Jiko Bukken: The Cheapest Apartments in Tokyo … But Only If You’re Brave

Ryo Seven

So I’m at a real estate agent the other day and I hear this:

So what do you think of this? 2LDK, 60 sqm, East Tokyo, 50,000 yen a month. Just been renovated to have a nice new kitchen, it’s on the 6th floor, only one month deposit! It’s a three-minute walk to a station in a quiet residential area. This area has views of the mountains but it’s only 30 mins from Shinjuku on the Chuo Line. No pest problem. No loud neighbours and I’ll even knock it down to 40,000 yen for the first year and I’ll throw in a bike! No, you’re not sharing with anyone. It’s yours! I can get you the keys tomorrow and I’ll throw in a months free rent, because its unfurnished.

Imagine that this is you, you’ve just moved here from the sticks and your first paycheck is in two months. You’re trying to find the cheapest apartment. NOW. I’m not spamming you. This. Is. Real.

OK, a big disclaimer here. Usually this site keeps things light, fun and friendly. What we’re going to talk about today isn’t. I’m not out to offend anyone’s sensibilities and beliefs, I’m just talking largely from experience and what I know on the subject. Others out there are far more qualified on a practical level and also you, dear reader, should be able to make up your mind whether you want to carry on scrolling. If this post does offend, please accept my apologies now—it’s definitely not my intention.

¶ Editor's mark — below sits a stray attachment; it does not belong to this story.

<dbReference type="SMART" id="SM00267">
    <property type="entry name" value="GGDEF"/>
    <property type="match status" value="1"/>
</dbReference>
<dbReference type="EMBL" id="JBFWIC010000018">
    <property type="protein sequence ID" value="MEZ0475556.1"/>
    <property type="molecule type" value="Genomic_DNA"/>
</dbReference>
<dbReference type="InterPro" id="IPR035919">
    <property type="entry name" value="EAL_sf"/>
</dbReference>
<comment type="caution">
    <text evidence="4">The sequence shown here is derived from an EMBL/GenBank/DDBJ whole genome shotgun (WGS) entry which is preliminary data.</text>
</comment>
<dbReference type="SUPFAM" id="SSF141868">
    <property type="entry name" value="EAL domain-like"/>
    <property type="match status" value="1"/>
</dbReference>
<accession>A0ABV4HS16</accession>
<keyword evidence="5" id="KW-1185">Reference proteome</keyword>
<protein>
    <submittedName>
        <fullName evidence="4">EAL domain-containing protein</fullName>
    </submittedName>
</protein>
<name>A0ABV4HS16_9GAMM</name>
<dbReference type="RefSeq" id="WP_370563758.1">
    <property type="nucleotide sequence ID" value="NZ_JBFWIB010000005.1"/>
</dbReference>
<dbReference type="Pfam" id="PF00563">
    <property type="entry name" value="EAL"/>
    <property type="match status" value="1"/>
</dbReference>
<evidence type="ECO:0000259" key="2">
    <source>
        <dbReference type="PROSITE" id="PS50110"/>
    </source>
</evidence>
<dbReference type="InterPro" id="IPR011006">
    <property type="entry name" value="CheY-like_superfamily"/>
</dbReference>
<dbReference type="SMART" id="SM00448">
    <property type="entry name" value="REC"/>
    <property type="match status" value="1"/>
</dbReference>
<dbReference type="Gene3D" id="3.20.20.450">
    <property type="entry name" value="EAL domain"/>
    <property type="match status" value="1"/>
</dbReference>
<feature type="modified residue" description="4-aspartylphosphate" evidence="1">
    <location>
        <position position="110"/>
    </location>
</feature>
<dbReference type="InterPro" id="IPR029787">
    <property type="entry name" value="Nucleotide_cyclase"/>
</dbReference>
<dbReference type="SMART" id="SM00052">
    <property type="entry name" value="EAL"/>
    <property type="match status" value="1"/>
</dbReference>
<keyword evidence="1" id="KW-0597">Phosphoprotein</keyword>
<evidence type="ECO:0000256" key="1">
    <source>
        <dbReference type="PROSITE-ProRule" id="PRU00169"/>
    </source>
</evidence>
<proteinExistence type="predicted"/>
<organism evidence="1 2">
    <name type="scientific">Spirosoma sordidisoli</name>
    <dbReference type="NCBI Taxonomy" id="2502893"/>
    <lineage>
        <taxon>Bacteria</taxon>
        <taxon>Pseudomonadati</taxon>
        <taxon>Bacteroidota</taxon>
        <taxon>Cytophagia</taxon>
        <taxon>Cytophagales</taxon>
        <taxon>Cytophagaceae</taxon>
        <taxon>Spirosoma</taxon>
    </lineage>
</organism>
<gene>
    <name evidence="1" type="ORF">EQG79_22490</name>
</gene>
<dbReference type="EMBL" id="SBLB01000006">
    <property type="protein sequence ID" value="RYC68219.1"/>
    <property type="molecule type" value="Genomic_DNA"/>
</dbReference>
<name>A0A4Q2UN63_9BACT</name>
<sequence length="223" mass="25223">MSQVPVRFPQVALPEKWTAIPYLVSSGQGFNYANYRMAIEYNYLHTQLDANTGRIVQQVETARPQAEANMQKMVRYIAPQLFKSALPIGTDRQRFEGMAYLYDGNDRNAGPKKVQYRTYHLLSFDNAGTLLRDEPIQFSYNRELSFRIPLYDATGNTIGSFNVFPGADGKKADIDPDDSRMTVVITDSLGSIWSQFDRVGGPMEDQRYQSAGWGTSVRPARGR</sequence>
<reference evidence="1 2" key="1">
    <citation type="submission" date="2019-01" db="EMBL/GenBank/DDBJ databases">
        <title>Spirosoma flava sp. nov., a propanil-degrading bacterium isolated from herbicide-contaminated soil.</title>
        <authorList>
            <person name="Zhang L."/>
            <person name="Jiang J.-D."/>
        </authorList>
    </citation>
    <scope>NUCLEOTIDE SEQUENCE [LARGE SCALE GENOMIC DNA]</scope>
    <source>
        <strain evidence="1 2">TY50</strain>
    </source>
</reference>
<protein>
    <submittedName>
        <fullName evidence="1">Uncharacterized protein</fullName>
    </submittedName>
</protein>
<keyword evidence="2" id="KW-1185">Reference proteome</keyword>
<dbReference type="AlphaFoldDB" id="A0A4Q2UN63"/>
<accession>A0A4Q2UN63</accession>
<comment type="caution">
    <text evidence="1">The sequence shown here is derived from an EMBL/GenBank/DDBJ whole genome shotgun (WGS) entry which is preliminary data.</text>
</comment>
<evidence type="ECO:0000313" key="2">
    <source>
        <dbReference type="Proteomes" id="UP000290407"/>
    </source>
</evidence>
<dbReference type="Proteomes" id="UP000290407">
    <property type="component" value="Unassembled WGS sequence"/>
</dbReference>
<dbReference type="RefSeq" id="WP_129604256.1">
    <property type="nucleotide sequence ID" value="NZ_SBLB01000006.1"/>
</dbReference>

The reason your new potential living quarters are so cheap is that the property is stigmatized.
The reason your estate agent is reaching Saul Goodman-levels of enthusiasm is because he hasn’t been able to shift it for a year.
The reason that the kitchen is new is that a dead body was found on the floor of it.

This is the world of the jiko bukken (事故物件), the black property, or the “psychologically harmful property” (心理的瑕疵[かし]物件). As mentioned before, I don’t want this to get grim, so lets keep it super practical.

First up, when the property is classed as a jiko bukken, it is usually something that has resulted in a fatality. The law is a bit more specific about this—a jiko bukken follows this criteria:

  • A property where a murder, suicide or a natural death occurred (including cases where the body wasn’t found for a while).
  • A property near criminal gangs;
  • A property constructed on top of a well